A woman yells at a man sitting with his wife and child—“Go back to Delhi!” Her shouts fade as I’m carried along a human wave to another line, another frisk, a shuttlebus to my gate, all the while wondering what he said or did—definitely something lewd. (And in front of his wife and kid!) The wind from the bus windows smells like diesel and over-ripe bananas. In the sprawl of shelters stacked along the airport’s borders, a woman hangs laundry while her son tries to get his kite to lift like the airplanes on the runway.
These were my first glimpses of Mumbai in January 2013, a sort of faraway nearby—a long, not-so-long time ago. My husband was my live-in boyfriend then, our son a germinating thought. Greta Thunberg was ten years old, Obama was President, and Bin Laden dead after a decade of war. #MeToo was not yet a movement, though women’s outrage stewed. I was in my late 30s and my biological clock was like two sliding electric doors that had been steadily inching closed.
Maybe I was thinking about India as some sort of last hurrah before I started a family. Maybe I was craving air-quote “authentic” travel, venturing beyond monuments, museums, and espressos, like my friends in the solar-powered eco rock band, Solar Punch, who were heading back to India for another tour. Founded by my now brother-in-law, Alan, a physicist, and his activist buddy James Dean, they rocked out to the environment, which is so weird it’s actually cool. Their music is upbeat and electric, popping with the oil-slick rainbows they write and sing about—in English and (language class) Hindi. For me, off-the-beaten track meant a crumbling castle with a nearby bar, but for them, it meant playing a cover of Zeppelin’s “Kashmir” to a military audience at the disputed border of freaking Kashmir.
So when the band started planning their fifth tour of India, sponsored by various NGOs and Bhavan’s College, I joked that I could be their stowaway. We were sitting around James and his wife Elisa’s kitchen table, watching footage from their travels on an iPad: a sea of saris, boats drifting down the Ganges, storefront temples bursting with gods. Some impulse came over me—I must go there! I must convince them to take me. Luckily, they weren’t too hard to convince; pay my own air ticket and I could tag along, the more the merrier. I’d see “the real deal India,” my almost brother-in-law Alan told me: rural places, urban places, on the road with the band, sleeping in ashrams. Was I prepared to have my mind blown?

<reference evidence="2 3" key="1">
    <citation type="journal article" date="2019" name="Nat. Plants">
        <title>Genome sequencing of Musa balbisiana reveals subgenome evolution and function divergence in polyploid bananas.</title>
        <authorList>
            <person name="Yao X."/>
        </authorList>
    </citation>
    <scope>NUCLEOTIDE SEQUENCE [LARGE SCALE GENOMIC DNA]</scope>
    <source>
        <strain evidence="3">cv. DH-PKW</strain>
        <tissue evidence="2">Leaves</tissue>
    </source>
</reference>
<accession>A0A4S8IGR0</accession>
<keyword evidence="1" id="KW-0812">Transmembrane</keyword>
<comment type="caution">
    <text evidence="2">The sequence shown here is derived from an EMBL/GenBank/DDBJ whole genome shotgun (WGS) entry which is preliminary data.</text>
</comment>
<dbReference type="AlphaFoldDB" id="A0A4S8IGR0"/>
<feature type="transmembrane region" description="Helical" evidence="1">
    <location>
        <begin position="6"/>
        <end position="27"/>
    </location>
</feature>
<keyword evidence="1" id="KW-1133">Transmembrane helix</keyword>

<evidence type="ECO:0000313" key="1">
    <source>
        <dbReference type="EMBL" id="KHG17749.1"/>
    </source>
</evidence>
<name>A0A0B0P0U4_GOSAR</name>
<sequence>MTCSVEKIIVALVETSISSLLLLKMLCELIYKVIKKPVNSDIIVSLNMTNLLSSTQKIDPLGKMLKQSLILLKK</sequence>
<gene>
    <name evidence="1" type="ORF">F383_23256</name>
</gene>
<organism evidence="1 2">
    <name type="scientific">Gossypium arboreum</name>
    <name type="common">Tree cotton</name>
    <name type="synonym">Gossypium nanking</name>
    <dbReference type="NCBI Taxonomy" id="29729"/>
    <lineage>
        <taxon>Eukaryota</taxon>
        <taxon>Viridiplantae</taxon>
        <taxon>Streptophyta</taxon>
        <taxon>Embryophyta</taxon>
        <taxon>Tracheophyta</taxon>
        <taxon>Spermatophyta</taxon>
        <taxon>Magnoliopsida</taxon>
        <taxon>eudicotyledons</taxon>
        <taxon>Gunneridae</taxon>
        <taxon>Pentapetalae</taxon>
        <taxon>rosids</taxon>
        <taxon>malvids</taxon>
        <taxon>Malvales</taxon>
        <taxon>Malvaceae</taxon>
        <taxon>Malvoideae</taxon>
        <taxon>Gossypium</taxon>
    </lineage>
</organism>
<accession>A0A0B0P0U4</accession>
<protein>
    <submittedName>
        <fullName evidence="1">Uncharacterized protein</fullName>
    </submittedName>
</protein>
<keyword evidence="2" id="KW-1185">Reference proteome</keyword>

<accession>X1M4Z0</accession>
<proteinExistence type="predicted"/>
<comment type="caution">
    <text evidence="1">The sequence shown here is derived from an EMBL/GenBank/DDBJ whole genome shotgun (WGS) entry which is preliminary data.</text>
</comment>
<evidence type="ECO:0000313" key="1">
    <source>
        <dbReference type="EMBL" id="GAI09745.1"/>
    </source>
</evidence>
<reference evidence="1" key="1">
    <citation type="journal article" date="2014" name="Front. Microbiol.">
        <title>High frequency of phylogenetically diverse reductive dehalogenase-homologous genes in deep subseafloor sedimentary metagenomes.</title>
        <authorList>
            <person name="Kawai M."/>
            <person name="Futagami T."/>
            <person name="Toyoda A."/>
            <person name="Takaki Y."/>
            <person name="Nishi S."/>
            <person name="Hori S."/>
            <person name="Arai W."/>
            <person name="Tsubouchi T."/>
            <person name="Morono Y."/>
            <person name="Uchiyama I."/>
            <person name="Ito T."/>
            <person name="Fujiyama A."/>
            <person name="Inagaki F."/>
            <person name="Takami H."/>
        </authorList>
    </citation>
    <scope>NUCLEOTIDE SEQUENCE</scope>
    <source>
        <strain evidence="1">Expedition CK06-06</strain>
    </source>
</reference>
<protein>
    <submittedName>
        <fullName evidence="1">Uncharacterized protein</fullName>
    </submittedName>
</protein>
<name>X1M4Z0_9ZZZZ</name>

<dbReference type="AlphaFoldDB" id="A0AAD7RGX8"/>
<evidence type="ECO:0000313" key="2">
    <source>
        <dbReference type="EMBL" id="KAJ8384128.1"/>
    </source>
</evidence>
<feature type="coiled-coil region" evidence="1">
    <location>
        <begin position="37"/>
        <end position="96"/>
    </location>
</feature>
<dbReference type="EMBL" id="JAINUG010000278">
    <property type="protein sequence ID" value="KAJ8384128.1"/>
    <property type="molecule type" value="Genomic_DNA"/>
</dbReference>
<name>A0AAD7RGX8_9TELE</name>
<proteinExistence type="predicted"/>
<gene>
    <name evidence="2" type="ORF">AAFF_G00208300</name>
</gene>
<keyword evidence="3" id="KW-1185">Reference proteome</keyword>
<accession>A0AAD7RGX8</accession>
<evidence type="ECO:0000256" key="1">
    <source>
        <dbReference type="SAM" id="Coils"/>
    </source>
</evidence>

The air is different in Ahmedabad—heavy with smoke, wood burning, hint of something chemical—and I suddenly understand the weather app’s forecast of “Smoke.” The band picks me up—they have a van and a driver—and whisks me a couple hours Southeast, to the Muni Seva Ashram in Goraj, where the air clears. We tour the 300-acre ashram campus with our host Deepak, a friendly gentleman with a ready smile, bald head, and neatly trimmed white beard. He lives and works at the ashram—an engineer, solar guru, and, crucially, Solar Punch’s liaison to NGOs.
James introduces me as “writer, friend, and fellow veg-head!” Alan adds, “And also my brother’s girlfriend,” to which Deepak says, “Ah, you are already family, but welcome to our family!”
There’s a cancer research hospital, a nursing college, an orphanage, daycare and elder-care centers, residential schools, a guest center, and an organic farm here, about 90% of which are off-grid. Deepak leads us beyond the vine-covered brick buildings to a grove of solar dishes. Though some mirrors are cracked, the hundred or so parabolic dishes supply enough power to run the hospital’s air-conditioning. “The technology of the future is already here!” jokes Deepak as he points toward the sun.
On the way to lunch, we pass women with pots atop their heads and greet them “Jai Shree Krishna” – a local “go-with-god” pleasantry. Skinny palms painted with orange and white mandalas and ohms shade the path. In front of the hospital is a courtyard that can be used for reflection or prayer, but the ashram’s purpose is not religious practice. Deepak tells me, “Our ashram is where you can pursue your own interests and capacity without there being any expectation of you.”
Relief! I didn’t entirely understand what an ashram was or could be, thought they were the Eat Pray Love variety. I’m already anxious about being a burden, like some exotic pet that Alan foolishly brought along. I’m not a musician, nor a photographer like James’ wife, Elisa, or an electrician like Matt, the other two tag-alongs, and though I care about the environment and social justice, I’m more of an armchair activist. Always a nervous traveler, my brain is a skipping record of self-scolding about why I can’t seem to ever pack appropriate clothing or purchase good travel shoes; I always get blisters, pack clothes that don’t suit the occasion or weather. I plan too-long trips and get morosely homesick at the half-way mark. I fear contracting parasites and getting kidnapped by sex traffickers. I’m a terrible sleeper. My main goal for this trip is to make it home without any of my companions figuring out what a freak I am.
I’ve secretly vowed to be super cautious about food—no fruit, nothing raw, and only bottled or treated water; luckily there is a reverse ionization station at the ashram, and the water is refreshingly cold and slightly metallic-tasting. In the corner of the dining room, an old woman sits cross-legged over a large cutting board, chopping a turnip-like root beside the biggest bowl of shredded chard I’ve seen since my post-college days as a prep cook. The ashram food in front of me is delicious and simple: dal, creamy yogurt raita, a curried potato dish, and plenty of steaming rice and naan. A jar of a red pepper condiment is the centerpiece of each table. I pile on more awesome pepper stuff, my eyes watering, imagining the microbes screaming and dying in my gut.